A REVIEW: Best Shakespeare Comedy Production
Three milestones in my long life started Monday with Washington’s Shakespeare Theatre Company’s production of “Much Ado About Nothing.”
Director Ethan McSweeny moved the scene from Sicily to mid-30’s Cuba and enhanced the production with tangos, parrots and Cuba Libres, the mixture of white rum, lime and cola that was the first alcoholic drink of my New Orleans youth. This setting permitted Mr. McSweeny, his crew and cast to create sight gags that keep the audience laughing constantly.
Indeed, costume designer Clint Ramos clothes actresses in Depression-era sinuous long dresses and almost every actor brandishes a moustache. Set designer Lee Savage created a very Caribbean hacienda with balconies and lots of stairways, featuring circular steps at one side. Choreographer Marcos Santana has a real Latino ball, inspired to design dances and movements throughout the show — always under Ethan McSweeny’s direction.
Intentionally or not, Shakespeare’s words are not the paramount factor in this show. They are handled with brilliance by players led by Derek Smith’s Benedick and Kathryn Meisle as Beatrice. The splendid cast never resorts to pie-in-the-face slapstick, but seemingly everything else; and all their lines sparkle and shine through all the misfortunes thrown in their way. If you’ve never seen his comedies, this is the one to break in on. As I said, this is the “best Shakespeare comedy production” I’ve ever seen in 76 years of tasting theatre from the audience and as a critic.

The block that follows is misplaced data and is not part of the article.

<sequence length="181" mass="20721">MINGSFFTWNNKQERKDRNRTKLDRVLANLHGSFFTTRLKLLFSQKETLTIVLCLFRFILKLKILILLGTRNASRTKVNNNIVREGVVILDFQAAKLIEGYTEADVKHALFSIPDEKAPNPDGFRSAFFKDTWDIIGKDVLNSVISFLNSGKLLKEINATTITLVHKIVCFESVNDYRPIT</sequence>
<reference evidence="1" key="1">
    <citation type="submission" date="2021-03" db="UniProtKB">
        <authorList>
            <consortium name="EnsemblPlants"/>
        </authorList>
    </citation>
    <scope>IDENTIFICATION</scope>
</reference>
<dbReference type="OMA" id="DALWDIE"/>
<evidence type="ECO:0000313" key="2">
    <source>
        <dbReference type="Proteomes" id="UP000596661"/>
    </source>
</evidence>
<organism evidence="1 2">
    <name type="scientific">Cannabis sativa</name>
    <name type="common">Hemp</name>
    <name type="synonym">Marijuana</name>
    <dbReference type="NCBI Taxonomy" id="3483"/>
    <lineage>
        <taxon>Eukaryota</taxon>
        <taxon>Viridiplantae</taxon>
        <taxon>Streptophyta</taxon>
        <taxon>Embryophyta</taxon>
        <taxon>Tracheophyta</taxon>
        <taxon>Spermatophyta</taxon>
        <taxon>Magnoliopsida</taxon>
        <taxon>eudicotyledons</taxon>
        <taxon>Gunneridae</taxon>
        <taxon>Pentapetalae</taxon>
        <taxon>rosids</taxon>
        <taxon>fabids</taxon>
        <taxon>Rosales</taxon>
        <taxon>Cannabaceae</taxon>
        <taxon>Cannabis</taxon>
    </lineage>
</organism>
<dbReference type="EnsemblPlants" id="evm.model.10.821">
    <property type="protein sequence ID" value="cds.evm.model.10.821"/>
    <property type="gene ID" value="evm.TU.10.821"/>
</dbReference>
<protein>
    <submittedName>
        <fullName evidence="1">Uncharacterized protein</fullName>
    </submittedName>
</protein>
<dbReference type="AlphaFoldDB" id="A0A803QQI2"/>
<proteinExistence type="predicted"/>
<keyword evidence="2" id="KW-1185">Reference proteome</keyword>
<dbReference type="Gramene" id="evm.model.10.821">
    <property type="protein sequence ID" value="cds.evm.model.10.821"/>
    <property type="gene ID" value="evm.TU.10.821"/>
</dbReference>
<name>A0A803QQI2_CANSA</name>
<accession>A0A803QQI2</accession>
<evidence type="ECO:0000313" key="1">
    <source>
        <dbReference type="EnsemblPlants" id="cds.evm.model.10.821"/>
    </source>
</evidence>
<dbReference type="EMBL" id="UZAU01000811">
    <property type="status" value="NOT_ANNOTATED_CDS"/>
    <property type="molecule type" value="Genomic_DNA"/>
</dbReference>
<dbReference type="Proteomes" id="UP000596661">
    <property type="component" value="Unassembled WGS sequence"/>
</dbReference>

Among fellow playgoers for Monday night’s press preview was Henry Schalizki, looking dapper as he has all his 90 years; I have seldom seen him since I moved to Frederick. He accompanied his partner, Bob Davis, to Washington openings; last year they were married, I read in The Washington Post. It turns out he came alone to the theater’s Sydney Harman Hall. When I asked about Bob, Henry sighed: “He died six months ago.” This left me as the single surviving critic who opened the Kennedy Center on September 8, 1971 — WETA’s Robert Aubry Davis’ birthday, as I discovered at “Much Ado About Nothing.” He was 22.
The third milestone? On the College Park campus, the University of Maryland has a memorial designed for the brilliant progenitor of the Muppets. On a plaque I’ve never seen, but I’m told, it says Jim Henson started television on the TV-9 morning show that lured me away from The Washington Post; my single memento was a full-page Post advertisement that sits at the top of the stairs on North Market. Kermit the Frog did not appear until WRC-TV Jim Kovachs programmed the Muppets’ “Sam and Friends.”
And Kermit is the top star of the movie, “The Muppets.” The now-internationally famous frog shares credits with humans Jason Segal, villain Chris Cooper and the amazing Amy Adams, whose acting I’ve long admired; turns out the admired actress sings and shakes a very curvy leg. On the other hand the film cannot be recommended for anyone over 13; children have driven the box office over $60 million in its first two weeks.
Count ‘em up: I learned that I’m only the surviving critic who was present for Lenny Bernstein’s “Mass” that opened the Kennedy Center on September 8, 1971. I was thrown together with Jim Henson’s Muppets for the Friday radio show I do with WFMD’s Bob Miller.
And the week began with the best Shakespeare comedy production I have ever seen. The Shakespeare Theatre Company’s “Much Ado About Nothing’s” run extends until New Year’s Day. The other milestones have nothing to do with you, gentle readers. But on January 2, 2012, you will lose the last opportunity to witness director Ethan McSweeny’s dazzling interpretation of many people’s favorite comedy.